This paper focuses on the display of identity on Facebook, and more specifically on how undergraduate students in Cardiff, Wales, say they express identity on their profiles. The theoretical context of this study is observed processes of change in the way we play out identity through what have been described as globalisation, deterritorialisation and the rise of lifestyle consumer society. The paper is based on an analysis of responses from a questionnaire and interviews with 100 students from Media and Communication degrees at the University of Glamorgan. The data collection is designed to indicate what kinds of self-categorisation are used. These data are analysed using Social Actor Analysis developed by Machin and Van Leeuwen. The paper shows that we find a range of identity categories, some that are based around a biological model of national identity, while others focus on a belonging to a territory, others on national cultural activities and yet others link to lifestyle identity. What is most notable in this Welsh sample is the high use of nationalist identity categories and biological ethnic classification alongside other lifestyle identities.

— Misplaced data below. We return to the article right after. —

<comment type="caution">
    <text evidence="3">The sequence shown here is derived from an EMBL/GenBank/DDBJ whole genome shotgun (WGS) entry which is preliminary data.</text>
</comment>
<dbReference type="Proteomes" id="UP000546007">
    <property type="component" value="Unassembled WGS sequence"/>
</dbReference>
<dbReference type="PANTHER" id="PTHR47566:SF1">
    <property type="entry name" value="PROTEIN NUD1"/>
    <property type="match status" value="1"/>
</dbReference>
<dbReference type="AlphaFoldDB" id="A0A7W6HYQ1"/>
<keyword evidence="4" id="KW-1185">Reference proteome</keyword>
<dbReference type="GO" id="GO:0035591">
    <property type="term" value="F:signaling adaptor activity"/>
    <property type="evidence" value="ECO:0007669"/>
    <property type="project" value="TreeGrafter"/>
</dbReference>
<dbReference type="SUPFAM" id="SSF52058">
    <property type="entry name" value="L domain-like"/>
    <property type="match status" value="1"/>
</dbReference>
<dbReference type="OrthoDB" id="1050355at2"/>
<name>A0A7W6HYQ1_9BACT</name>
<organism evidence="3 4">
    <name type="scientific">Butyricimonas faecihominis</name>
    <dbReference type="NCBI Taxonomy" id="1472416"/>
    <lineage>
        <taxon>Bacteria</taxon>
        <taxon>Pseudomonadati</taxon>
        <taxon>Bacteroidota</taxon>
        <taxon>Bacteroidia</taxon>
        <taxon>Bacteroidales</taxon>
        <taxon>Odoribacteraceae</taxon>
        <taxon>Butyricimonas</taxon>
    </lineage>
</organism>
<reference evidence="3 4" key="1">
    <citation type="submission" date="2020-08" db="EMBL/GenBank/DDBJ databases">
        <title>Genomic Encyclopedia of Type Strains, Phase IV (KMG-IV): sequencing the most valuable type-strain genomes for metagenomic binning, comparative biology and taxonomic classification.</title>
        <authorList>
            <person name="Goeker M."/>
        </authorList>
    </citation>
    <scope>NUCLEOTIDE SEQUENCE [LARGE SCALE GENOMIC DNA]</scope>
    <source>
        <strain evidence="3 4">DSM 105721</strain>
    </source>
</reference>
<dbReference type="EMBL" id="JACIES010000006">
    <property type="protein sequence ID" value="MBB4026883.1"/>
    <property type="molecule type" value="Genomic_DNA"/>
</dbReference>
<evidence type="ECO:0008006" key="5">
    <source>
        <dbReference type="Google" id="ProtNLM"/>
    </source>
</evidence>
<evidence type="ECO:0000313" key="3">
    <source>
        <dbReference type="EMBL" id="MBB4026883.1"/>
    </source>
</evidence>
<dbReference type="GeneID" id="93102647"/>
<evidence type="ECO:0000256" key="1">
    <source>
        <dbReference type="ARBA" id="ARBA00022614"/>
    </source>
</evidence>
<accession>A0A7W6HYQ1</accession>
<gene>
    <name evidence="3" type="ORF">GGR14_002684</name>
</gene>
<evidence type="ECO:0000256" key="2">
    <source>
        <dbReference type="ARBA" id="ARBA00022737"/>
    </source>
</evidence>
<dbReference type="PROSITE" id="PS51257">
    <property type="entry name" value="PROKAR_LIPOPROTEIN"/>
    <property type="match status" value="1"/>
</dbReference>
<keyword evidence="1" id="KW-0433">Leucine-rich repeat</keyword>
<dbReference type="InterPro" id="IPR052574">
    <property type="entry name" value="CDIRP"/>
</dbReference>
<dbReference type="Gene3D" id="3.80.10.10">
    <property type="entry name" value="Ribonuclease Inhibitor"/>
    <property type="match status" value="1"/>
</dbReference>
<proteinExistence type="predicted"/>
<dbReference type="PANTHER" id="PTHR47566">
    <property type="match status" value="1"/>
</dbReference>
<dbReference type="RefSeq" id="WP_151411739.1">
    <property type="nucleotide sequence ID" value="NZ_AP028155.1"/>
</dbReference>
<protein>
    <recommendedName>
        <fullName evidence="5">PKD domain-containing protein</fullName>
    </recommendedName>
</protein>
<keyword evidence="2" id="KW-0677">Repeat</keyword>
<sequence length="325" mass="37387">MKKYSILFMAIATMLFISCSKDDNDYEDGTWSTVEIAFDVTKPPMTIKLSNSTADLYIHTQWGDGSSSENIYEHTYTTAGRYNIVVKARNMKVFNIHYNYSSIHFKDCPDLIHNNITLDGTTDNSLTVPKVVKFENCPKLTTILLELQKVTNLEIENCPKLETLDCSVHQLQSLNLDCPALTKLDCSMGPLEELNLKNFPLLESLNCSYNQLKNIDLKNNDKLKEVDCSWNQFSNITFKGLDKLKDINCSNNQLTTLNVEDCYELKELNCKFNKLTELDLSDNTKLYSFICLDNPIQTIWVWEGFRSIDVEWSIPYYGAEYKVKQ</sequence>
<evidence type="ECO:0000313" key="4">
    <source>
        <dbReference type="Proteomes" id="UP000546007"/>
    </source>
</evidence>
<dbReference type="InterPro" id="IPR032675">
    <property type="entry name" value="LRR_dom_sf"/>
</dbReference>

• 9.
    Bouvier, Gwen
    Zayed University,Abu Dhabi, United Arab Emirates .
    Social Media and its Impact on Intercultural Communication: The Challenges for a Discourse Approach2016In: Journal of Communication Arts, ISSN 0859-085X, Vol. 34, no 3, p. 25-59Article in journal (Refereed)
    Abstract [en]

    This is a largely theoretical reflection on cross-cultural communications online, which focuses in particular on how social media have changed society, and what direction discourse studies could take to engage these new platforms. The global communication landscape has been fundamentally transformed and shifted the ways in which identities and communities play out. In order to understand how best to investigate this the paper considers some of the challenges for a discourse approach to multicultural communication on social media.